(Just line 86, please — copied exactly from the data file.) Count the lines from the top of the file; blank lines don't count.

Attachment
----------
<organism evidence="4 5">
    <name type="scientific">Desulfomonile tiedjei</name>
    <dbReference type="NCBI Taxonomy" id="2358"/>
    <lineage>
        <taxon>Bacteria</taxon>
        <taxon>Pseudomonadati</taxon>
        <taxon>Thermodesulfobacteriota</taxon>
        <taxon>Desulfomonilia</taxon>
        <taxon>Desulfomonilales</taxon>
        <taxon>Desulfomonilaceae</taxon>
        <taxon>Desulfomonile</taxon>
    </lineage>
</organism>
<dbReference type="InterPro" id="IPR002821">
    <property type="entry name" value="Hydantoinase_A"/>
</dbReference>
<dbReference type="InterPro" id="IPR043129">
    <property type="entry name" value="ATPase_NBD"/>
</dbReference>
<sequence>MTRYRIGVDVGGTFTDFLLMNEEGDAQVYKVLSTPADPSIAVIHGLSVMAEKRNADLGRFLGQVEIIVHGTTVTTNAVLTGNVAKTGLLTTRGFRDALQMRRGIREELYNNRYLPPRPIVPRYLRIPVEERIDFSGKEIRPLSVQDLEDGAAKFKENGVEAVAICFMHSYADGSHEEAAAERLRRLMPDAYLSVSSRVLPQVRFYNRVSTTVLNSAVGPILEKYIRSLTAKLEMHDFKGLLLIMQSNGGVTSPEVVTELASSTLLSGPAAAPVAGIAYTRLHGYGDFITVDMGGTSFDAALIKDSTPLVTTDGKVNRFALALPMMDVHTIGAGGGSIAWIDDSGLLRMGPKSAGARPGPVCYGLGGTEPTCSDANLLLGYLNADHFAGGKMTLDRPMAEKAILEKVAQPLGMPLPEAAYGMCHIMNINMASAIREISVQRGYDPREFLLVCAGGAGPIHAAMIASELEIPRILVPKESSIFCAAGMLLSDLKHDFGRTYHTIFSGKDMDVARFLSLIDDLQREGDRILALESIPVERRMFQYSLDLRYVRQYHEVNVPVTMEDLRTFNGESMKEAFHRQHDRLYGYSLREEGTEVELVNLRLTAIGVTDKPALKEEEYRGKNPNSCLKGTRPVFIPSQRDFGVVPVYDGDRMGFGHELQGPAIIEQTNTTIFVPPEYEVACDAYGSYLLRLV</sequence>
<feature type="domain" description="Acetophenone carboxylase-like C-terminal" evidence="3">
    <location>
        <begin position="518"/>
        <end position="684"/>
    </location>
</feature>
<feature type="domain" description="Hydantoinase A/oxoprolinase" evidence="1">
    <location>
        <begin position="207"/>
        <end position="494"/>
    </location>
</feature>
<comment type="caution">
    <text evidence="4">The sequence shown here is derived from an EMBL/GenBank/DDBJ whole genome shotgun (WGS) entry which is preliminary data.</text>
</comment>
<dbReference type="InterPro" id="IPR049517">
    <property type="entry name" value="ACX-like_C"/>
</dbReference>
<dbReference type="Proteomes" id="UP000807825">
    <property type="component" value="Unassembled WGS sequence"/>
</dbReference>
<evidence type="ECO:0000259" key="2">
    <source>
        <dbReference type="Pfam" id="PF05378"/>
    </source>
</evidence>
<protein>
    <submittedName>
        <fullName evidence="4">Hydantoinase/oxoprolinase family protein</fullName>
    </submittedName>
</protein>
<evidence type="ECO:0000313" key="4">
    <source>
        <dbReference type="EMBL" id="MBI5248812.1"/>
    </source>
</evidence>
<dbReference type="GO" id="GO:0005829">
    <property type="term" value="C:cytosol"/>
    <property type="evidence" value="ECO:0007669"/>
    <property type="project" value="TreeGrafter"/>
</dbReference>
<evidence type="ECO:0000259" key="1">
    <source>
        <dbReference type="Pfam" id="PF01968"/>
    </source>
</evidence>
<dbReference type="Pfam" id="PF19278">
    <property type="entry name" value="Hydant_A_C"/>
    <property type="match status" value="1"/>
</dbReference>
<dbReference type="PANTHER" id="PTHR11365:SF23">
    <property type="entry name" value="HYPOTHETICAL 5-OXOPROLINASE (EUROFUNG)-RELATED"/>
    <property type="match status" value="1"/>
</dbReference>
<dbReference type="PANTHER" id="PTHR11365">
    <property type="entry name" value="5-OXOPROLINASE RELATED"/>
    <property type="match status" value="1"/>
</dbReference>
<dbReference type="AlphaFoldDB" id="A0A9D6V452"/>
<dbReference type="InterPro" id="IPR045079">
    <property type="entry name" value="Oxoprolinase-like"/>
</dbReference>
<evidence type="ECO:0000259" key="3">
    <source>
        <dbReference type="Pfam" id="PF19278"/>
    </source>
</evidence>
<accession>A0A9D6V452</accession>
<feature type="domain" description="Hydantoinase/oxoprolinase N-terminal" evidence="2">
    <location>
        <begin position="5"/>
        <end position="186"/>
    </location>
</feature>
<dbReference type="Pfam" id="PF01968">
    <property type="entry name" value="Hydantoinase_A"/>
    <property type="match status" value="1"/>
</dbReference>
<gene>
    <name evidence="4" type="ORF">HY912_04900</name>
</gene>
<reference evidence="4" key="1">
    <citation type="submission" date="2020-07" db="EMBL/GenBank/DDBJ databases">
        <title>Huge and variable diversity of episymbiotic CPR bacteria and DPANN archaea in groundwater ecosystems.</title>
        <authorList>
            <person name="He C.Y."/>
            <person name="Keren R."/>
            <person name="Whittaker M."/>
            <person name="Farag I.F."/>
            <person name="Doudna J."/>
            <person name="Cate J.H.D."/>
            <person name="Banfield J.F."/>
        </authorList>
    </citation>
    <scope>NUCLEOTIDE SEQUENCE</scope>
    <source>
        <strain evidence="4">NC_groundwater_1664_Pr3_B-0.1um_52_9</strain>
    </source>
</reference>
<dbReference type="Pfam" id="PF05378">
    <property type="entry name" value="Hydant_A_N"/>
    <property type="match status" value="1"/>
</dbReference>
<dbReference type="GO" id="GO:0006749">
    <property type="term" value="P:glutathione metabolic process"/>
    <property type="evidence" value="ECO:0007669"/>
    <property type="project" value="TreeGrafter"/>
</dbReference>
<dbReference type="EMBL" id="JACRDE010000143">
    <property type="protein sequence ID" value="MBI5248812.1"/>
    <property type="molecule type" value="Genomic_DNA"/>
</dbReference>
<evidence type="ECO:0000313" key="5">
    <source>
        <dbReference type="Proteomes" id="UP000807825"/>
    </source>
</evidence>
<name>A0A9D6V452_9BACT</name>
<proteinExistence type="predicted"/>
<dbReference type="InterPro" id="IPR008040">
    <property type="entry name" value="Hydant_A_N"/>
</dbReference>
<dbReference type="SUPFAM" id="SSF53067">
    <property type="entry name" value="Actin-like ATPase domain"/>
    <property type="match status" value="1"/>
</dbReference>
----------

    </source>